• present skyrocketing profits (and the correspondingly high stock market values) as a sign of good economic health back at home, and lobby to lower the taxes that bear on them to unleash further “dynamism”;
• as a bonus, take advantage of bubbling financial asset prices to become even richer.;
Unfortunately, cheap debt leads to empoverished consumers, and to poor investment decisions, and thus to bust (as in “boom and bust”).
That difference noted, let’s go back to Martin Wolf: he wisely notices that US debt capacity has now reached its limits, and thus that these imbalances, which fuelled world growth in recent years, must unravel, thus threatening that growth. As growth is unconditionally a GOOD THING, it is now incumbent on Asians, starting with China, to keep it up:
“The analytical point is that offsetting any slowdown in US demand requires faster growth of demand in the rest of the world.
What matters at such times is changes in demand relative to supply. From this point of view, China’s current mix is a disaster. Rebalancing towards stronger domestic demand and a smaller current account surplus has long been domestically desirable. In an era of weaker US demand, it has become a global necessity. China is about to have economic leadership thrust upon it. What happens now will depend heavily on how the Asian giant responds to this great challenge.”
While, as stated above, I disagree on the origins of the imbalances, I agree that they are about to unravel, which means that the Chinese surplus will shrink, mechanically. The question is whether that happens via lower exports, or via increased domestic consumption. Or, put another way, will incomes increase in both the West and China (to keep demand buoyant on both sides) or will they not?
Somehow, I doubt that in a global slowdown, corporations and their pundit oncheerers will be visionary enough to choose the former…
We can expect a lot of fingerpointing towards China, but we should not forget that currently 50 to 70% of total Chinese exports are made by foreign owned companies. This is “offshore” in many ways: it’s production by the West for the West, but using Chinese labor and Chinese regulations. China has decided that it benefits enough (in apparent development – despite the staggering pollution and other not-so-invisible environmental and social costs) to let it happen, but the damages to the world – to the global environment, and to the standards of living of the lwoer middle classes in the West, are not small – and the beneficiaries are just as obvious: the corporations and their shareholders.
Time to blame them rather than China.
I forgot to say this bunch of cowboys acting however they want, shouldn’t impose veto rights to a few oldish strong cowboys, in the same way that Alistair Darling wants to screw some outsiders who live in London without voting rights.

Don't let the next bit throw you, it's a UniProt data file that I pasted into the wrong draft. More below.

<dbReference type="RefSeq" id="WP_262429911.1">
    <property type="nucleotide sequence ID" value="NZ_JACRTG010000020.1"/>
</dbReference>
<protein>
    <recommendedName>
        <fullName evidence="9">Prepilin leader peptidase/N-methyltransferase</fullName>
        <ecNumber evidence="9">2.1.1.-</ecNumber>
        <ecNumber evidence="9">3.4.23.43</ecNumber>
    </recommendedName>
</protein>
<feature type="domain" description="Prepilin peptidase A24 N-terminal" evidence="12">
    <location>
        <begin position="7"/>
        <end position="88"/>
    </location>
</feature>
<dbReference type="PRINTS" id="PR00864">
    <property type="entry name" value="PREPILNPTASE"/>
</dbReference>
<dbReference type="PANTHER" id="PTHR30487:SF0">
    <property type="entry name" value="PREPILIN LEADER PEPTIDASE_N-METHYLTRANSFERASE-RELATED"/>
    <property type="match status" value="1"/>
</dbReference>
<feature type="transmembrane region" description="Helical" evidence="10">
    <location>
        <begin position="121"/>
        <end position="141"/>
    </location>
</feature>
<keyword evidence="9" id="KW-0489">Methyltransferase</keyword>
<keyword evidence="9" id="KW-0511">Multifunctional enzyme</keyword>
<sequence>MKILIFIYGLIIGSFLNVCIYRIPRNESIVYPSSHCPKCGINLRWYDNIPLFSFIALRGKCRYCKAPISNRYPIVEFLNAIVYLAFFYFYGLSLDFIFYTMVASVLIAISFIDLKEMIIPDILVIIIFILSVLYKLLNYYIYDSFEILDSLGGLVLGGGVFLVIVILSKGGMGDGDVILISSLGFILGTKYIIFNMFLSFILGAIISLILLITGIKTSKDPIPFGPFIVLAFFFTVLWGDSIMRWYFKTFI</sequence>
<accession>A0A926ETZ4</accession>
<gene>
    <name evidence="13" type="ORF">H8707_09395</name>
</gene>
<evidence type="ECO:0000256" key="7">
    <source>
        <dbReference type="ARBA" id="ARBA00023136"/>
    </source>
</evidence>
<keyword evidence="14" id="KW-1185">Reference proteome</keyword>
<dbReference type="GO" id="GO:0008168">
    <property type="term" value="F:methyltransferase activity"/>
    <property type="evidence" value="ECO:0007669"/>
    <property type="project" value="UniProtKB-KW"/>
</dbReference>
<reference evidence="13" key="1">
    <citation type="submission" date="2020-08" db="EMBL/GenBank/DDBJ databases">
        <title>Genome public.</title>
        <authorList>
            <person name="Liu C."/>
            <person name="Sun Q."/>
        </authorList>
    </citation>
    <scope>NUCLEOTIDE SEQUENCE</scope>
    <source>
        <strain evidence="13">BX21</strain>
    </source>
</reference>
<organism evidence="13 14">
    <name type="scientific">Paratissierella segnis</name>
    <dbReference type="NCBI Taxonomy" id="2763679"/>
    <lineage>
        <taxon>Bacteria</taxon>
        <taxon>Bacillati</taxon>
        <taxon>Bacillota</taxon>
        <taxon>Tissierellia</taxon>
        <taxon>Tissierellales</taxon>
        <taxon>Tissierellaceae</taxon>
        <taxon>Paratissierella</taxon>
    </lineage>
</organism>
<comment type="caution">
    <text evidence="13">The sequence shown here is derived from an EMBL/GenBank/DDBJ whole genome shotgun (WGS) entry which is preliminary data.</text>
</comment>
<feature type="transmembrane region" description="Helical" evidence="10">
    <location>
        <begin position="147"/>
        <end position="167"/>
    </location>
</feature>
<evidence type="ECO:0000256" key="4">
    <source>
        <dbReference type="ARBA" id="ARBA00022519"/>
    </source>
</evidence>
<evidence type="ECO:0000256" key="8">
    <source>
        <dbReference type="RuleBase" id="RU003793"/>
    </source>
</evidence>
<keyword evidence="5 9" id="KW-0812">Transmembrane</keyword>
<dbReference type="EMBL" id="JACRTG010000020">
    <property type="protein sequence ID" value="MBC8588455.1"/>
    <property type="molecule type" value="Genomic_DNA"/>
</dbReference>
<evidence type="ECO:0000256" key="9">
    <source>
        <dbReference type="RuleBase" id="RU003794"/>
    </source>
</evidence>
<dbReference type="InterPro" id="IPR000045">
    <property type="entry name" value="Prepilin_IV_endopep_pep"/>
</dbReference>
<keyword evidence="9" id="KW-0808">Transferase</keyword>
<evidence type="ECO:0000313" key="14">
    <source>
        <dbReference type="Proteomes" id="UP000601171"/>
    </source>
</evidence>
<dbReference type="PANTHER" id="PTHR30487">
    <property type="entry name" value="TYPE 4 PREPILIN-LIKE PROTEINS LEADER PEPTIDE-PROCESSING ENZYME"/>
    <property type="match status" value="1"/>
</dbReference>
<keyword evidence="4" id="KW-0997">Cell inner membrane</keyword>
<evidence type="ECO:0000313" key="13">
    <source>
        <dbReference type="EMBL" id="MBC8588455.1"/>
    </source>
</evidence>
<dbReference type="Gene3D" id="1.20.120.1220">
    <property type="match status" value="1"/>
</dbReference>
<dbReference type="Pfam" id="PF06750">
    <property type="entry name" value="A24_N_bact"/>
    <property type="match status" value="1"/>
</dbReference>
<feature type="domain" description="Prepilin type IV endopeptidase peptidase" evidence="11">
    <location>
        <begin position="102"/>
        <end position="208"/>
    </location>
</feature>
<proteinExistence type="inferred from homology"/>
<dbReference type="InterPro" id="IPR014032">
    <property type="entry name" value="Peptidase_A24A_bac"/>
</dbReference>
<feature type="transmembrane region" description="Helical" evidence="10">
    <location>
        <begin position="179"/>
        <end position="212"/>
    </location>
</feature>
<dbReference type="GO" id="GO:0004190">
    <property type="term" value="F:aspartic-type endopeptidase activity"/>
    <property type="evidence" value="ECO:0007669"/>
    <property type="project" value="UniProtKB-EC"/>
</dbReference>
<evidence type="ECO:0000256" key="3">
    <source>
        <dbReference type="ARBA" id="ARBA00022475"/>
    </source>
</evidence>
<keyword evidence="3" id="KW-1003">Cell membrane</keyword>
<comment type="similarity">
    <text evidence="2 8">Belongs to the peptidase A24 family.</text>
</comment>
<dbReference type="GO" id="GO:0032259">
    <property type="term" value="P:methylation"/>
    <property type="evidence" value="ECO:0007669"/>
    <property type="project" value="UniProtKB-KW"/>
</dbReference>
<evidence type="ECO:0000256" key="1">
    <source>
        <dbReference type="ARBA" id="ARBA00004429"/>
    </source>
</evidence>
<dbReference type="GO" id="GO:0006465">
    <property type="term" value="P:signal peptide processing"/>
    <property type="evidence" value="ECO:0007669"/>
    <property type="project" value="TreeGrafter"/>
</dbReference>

And although his Budget will have a hole the size of the Andromeda Galaxy, as Cassandra says, London’s days as a Tax Refuge are limited, it seems. I doubt it, but they are thinking on it.
Power is power, money is money, and votes are votes. In the middle of the triangle, mafia orchestrating the vertices. And in the center… some employee complaining… of what? Capitalists taxes?
I’d like to see people working in London Exchange in demonstration on the streets of London. After watching to bishops and priest demonstrating in madrid against the gays weddings, I’m ready to any kind of demonstration anywhere. A taught decision, anyway.
“Of the 41 actions filed in the year to last month, the CFTC filed eight against hedge funds, “pool operators” and trading advisers.” – who/what the other 33 were and what total revenues were from all enforcement actions – how much these earnings make up for any perceived shortfall in tax returns
Macroman: So what all these countries need to decide is whether they want to create a forum, whether the IMF or something else, as a forum to resolve/mediate disputes, or whether they want every cowboy to shoot his revolver wherever he damn well likes.
That’s the purpose of the WTO, and it works pretty well for trade. The thing about WTO is that you need to get about 150 countries to coordinate actions, and so you need some sort of institutional mediator. In the case of currencies, you have at most five people that matter and there is no need to create some sort of forum.
“…China’s billionaire tally is second only to that of the U.S… “China may have 200 billionaires, we just haven’t identified them yet – there are a lot of people out there who don’t report their assets…” http://www.bloomberg.com/apps/news?pid=20601100&sid=a_TDRFAAr7.k&refer=germany